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Inhibitors of SARS-CoV-2 Entry: Current and Future Opportunities

Authors
  • Xiu, Siyu1
  • Dick, Alexej2
  • Ju, Han1
  • Mirzaie, Sako3
  • Abdi, Fatemeh3
  • Cocklin, Simon2
  • Zhan, Peng1
  • Liu, Xinyong1
  • 1 Shandong University, China , (China)
  • 2 Drexel University College of Medicine, United States , (United States)
  • 3 Islamic Azad University, Iran
Type
Published Article
Journal
Journal of Medicinal Chemistry
Publisher
American Chemical Society
Publication Date
Jun 15, 2020
Identifiers
DOI: 10.1021/acs.jmedchem.0c00502
PMID: 32539378
PMCID: PMC7315836
Source
PubMed Central
License
Green

Abstract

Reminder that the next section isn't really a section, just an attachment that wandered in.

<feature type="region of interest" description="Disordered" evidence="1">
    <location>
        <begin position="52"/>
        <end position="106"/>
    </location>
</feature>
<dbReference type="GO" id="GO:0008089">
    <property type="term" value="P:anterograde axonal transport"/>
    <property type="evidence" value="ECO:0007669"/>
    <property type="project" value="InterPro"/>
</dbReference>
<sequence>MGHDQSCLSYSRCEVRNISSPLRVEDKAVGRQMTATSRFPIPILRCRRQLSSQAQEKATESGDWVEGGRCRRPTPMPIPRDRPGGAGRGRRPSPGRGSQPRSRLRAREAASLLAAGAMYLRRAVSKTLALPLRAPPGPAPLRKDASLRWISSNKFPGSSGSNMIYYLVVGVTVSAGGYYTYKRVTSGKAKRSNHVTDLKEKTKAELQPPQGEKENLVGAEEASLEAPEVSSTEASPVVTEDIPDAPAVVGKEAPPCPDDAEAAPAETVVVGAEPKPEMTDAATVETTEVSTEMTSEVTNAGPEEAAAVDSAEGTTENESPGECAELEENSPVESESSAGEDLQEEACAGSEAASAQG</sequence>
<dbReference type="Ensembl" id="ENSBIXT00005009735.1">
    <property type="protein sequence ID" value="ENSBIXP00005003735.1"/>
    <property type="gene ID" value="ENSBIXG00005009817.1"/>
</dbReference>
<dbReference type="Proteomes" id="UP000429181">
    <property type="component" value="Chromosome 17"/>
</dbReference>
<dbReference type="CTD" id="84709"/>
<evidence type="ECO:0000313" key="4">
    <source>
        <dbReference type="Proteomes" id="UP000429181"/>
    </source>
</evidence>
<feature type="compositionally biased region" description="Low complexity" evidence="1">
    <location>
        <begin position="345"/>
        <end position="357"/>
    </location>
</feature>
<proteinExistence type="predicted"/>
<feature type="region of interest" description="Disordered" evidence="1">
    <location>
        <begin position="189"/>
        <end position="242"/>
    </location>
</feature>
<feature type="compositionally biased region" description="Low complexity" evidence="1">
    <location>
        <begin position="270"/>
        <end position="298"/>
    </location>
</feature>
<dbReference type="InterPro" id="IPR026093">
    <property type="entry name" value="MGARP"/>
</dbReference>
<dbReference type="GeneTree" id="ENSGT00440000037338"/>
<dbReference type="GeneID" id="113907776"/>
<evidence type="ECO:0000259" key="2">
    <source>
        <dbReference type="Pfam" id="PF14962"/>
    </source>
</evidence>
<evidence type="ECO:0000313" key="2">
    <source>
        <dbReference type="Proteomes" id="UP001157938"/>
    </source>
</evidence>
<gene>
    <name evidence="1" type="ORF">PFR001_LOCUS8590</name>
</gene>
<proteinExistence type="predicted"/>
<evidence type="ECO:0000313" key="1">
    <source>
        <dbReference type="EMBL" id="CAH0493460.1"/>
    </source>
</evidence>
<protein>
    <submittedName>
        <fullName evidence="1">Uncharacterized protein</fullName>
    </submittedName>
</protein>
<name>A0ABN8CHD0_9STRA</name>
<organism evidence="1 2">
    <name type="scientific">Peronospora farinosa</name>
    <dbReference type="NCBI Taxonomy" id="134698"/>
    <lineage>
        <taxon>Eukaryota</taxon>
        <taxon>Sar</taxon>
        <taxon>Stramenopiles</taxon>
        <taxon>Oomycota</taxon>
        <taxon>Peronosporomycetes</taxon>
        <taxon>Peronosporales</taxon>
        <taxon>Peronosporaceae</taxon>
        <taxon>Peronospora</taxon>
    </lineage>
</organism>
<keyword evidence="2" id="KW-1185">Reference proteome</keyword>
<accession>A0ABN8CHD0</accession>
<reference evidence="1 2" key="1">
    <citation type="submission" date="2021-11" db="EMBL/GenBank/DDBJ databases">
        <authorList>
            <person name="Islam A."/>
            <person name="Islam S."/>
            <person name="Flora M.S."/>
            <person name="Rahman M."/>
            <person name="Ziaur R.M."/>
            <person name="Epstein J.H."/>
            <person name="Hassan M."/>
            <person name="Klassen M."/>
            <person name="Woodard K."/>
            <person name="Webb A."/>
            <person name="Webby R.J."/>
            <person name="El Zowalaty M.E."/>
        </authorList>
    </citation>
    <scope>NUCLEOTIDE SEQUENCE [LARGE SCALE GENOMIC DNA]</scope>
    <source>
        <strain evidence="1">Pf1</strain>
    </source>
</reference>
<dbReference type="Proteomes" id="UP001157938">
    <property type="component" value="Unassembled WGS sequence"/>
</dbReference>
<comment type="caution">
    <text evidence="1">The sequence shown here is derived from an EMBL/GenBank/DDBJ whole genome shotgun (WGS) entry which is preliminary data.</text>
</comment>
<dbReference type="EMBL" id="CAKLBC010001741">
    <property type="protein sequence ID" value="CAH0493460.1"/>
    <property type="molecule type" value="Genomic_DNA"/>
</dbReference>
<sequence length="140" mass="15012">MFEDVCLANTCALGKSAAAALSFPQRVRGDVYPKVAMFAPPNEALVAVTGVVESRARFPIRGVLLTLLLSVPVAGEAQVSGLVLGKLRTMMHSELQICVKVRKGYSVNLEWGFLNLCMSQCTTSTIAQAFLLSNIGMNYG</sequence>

Recently, a novel coronavirus initially designated 2019-nCoV but now termed SARS-CoV-2 has emerged and raised global concerns due to its virulence. SARS-CoV-2 is the etiological agent of “coronavirus disease 2019”, abbreviated to COVID-19, which despite only being identified at the very end of 2019, has now been classified as a pandemic by the World Health Organization (WHO). At this time, no specific prophylactic or postexposure therapy for COVID-19 are currently available. Viral entry is the first step in the SARS-CoV-2 lifecycle and is mediated by the trimeric spike protein. Being the first stage in infection, entry of SARS-CoV-2 into host cells is an extremely attractive therapeutic intervention point. Within this review, we highlight therapeutic intervention strategies for anti-SARS-CoV, MERS-CoV, and other coronaviruses and speculate upon future directions for SARS-CoV-2 entry inhibitor designs.

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